Thanks so much to the giveaway participants!  I counted up each comment on the blog, each Facebook share, each new blog follower and used random.org to calculate the winner.  And the winner is . . .  Lynn Holt!  Congratulations!   Lynn, I’ll contact you about your prize choice!

I appreciated every comment, share, and follower.  Thank you for walking on this devotional journey with me.  We may have been celebrating my 150th post on this blog, but really I learn so much from what you have to say.  I hope you all continue to share your thoughts and post comments!

Now on to today’s devotional . . . .

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For those reading Lisa Harper’s book, Stumbling Into Grace, along with my small group, today’s devotional will match up with her eighth chapter: “The Bride Who Tripped Down the Aisle”

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“Therefore God, Your God, has anointed You with the oil of gladness more than Your companions”
Psalm 45:7

What kind of school does a ladder go to?
I don’t know. What kind of school does a ladder go to?
A High School!  Get it?  High . . . ladder.

It was the first joke my five-year-old daughter ever invented that made sense.  I was so proud!  At dinner that night, I made her tell it again to my husband.

We were mostly proud because for years we had endured the nonsensical joke creations of our two oldest daughters.  My six-year-old still thinks every single joke has to begin with knock, knock.

Knock, knock.
Who’s there?
Why did the chicken cross the road?

We’ve tried to explain joke construction and the basic tenets of verbal humor, but to no avail.  The thing is, to them it’s funny.  Even if we simply eke out polite fake laughter, they collapse into squeals of amusement at their own joke concoction.

We just don’t get it.

In the same way, we Christians should have a joy that people who don’t know Christ just don’t get.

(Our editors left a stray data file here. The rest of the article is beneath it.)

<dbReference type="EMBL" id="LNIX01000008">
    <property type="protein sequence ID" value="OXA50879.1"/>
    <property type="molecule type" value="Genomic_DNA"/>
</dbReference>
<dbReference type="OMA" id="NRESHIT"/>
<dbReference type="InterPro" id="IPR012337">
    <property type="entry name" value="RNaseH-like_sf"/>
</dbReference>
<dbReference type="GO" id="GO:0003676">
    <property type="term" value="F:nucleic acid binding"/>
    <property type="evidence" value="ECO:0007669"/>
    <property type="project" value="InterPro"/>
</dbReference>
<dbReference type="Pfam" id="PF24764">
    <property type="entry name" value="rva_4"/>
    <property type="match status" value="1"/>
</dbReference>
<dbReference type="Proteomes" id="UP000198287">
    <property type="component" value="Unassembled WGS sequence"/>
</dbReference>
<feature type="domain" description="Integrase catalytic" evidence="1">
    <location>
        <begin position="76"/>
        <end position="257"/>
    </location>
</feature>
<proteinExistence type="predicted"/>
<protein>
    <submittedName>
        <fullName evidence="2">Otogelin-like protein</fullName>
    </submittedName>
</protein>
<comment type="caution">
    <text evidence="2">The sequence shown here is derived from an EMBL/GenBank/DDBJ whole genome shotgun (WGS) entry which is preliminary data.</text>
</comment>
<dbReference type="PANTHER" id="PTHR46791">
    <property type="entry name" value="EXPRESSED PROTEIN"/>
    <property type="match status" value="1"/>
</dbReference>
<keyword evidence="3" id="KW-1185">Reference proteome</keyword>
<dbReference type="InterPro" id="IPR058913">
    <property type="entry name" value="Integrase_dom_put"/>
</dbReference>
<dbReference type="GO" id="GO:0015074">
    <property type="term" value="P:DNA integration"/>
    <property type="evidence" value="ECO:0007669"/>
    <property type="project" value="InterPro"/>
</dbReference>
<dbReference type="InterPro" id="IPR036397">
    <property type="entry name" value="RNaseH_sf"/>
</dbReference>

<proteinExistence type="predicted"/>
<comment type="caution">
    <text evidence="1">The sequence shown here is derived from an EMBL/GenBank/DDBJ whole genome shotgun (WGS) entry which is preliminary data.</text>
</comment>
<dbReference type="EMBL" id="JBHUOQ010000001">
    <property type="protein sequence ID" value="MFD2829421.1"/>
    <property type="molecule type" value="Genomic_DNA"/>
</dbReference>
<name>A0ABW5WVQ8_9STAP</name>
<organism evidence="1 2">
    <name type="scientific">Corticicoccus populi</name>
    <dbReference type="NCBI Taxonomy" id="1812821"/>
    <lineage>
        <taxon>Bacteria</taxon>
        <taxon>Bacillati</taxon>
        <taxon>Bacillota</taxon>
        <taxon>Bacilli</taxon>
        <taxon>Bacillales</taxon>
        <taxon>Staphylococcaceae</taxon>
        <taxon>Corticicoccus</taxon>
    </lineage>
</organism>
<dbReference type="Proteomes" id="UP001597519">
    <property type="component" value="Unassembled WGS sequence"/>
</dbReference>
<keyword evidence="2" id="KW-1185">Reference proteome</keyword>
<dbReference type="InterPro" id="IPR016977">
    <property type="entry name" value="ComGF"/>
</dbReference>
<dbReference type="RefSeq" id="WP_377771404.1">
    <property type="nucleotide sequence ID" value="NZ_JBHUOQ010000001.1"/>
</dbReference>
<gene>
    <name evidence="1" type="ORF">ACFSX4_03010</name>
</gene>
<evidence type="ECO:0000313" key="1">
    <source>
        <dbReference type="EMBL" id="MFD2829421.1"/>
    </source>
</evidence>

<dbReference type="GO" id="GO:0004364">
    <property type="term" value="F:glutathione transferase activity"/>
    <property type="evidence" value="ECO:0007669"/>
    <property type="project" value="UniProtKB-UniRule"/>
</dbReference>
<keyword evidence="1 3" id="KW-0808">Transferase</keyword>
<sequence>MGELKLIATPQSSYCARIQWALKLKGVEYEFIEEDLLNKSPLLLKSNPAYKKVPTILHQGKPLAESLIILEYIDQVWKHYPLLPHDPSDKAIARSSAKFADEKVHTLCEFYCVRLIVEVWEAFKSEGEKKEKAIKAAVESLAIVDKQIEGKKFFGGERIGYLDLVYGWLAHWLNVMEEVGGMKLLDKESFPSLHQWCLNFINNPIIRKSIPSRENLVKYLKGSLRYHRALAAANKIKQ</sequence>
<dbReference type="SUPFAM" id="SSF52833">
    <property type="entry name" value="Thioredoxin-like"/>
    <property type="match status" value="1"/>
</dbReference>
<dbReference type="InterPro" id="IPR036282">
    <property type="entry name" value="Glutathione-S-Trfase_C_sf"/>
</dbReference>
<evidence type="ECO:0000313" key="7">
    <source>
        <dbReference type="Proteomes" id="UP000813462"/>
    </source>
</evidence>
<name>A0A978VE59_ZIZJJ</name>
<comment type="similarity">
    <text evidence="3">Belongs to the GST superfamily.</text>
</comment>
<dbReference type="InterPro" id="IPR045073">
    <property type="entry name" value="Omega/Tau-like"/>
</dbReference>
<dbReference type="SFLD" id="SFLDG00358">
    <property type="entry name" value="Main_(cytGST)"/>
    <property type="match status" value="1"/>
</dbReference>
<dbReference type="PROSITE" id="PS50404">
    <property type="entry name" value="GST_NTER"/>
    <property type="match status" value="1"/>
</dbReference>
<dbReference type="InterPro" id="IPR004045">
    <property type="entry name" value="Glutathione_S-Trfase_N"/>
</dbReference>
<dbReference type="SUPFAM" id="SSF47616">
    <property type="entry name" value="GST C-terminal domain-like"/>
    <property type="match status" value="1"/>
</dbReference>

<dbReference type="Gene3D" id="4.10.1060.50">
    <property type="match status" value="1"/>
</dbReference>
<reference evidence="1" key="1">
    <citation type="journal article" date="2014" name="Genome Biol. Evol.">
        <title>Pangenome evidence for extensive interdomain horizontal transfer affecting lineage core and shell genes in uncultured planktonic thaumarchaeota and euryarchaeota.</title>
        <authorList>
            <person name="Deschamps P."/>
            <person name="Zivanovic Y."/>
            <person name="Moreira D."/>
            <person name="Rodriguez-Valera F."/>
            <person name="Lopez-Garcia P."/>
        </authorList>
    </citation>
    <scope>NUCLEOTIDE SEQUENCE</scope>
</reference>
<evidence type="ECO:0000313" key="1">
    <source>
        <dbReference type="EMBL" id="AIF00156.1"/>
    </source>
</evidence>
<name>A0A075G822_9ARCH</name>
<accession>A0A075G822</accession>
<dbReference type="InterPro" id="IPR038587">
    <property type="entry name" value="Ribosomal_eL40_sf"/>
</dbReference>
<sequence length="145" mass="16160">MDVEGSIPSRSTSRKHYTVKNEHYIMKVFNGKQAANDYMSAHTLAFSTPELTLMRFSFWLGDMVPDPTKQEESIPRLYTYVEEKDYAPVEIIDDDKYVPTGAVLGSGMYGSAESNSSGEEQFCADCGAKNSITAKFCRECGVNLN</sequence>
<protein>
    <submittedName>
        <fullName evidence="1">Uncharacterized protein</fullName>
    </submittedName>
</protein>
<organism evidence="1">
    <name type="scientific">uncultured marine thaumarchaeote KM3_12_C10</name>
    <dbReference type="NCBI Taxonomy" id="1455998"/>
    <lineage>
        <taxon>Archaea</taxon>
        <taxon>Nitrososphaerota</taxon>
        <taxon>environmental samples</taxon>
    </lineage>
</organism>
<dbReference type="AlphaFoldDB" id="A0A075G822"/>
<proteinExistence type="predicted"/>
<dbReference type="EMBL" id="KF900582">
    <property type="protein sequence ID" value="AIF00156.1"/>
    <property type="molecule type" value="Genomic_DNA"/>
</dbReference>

This Good News that we have—that God Himself came to earth in human flesh, that He received the punishment we deserve for our sin, that He died in our place and rose again, offering us eternal life with Him in heaven . .. well, that really is good news.  It’s certainly something to get excited about again and again and again!

On Sunday mornings, I’ve been teaching Christmas songs to young children at church.  They are supposed to be angels delivering Jesus’ birth announcement to the shepherds.

At first, these pretend angels sang their song with little gusto or excitement.  They mumbled out the lyrics as if it were a painful exercise.  After weeks of reminding them that this was the greatest announcement the world has ever received, finally they sang with joy: “Hey!  Don’t be afraid.  I’ve got some great news.  Christ is born today in Bethlehem!”

The angel himself on Christmas night promised that “I bring you good news that will bring great joy to all people” (Luke 2:10).

Unfortunately, we become immune over time to the message’s impact.  We forget the joy.  We forget the wonder and excitement.

And when we imagine Jesus Himself healing people and teaching them, so often we picture Him as a melancholy savior, all staid, straight-laced and serious.

Surely, though, he must have smiled a bit as Nicodemus puzzled out the meaning of “born again.”

When Jesus deftly sidestepped the theological traps laid by the Pharisees and Sadducees, I imagine He did it with triumphant joy.

As He delivered the captivating and totally revolutionary Sermon on the Mount, Jesus could not have been a boring monotone preacher.  He held the crowd’s attention for two solid chapters worth of teaching in Matthew 5-7.  There must have been some joy there!

If Jesus never smiled, surely the children in Matthew 19 would have run away rather than willingly climbing onto His lap for a blessing.

Not that our life circumstances always make joy easy.  Sometimes we feel like our “cup runneth over” and sometimes we feel like our cup is all poured out.  What then?

Nehemiah faced a crowd of Israelites who felt too overcome by their sin, too full of repentant sorrow to feel joy. Yet he told them, “Don’t be dejected and sad, for the joy of the Lord is your strength” (Nehemiah 8:10).

At times, it’s difficult to experience joy, when we feel weak, out of control, confused, worried, uncertain, scared, or sad  . . . Yet, the joy of the Lord is where our strength lies.  Without joy in all circumstances, we can become paralyzed by weakness.

So, we rejoice together when we consider the Good News of the Gospel.  We rejoice in God’s presence, in His accessibility to us at all times, in His compassion, in His faithfulness and unfailing love.  We rejoice in the journey of our faith, knowing that wherever He takes us, He will always be there.

Still we have joy.  We determine to “always be full of joy in the Lord. I say it again—rejoice!” (Philippians 4:4, NLT)

Heather King is a wife, mom, Bible Study teacher, writer for www.myfrienddebbie.com and worship leader.  Most importantly, she is a Christ follower with a desire to help others apply the Bible to everyday life with all its mess, noise, and busyness.  To read more devotionals by Heather King, click here.

Copyright © 2011 Heather King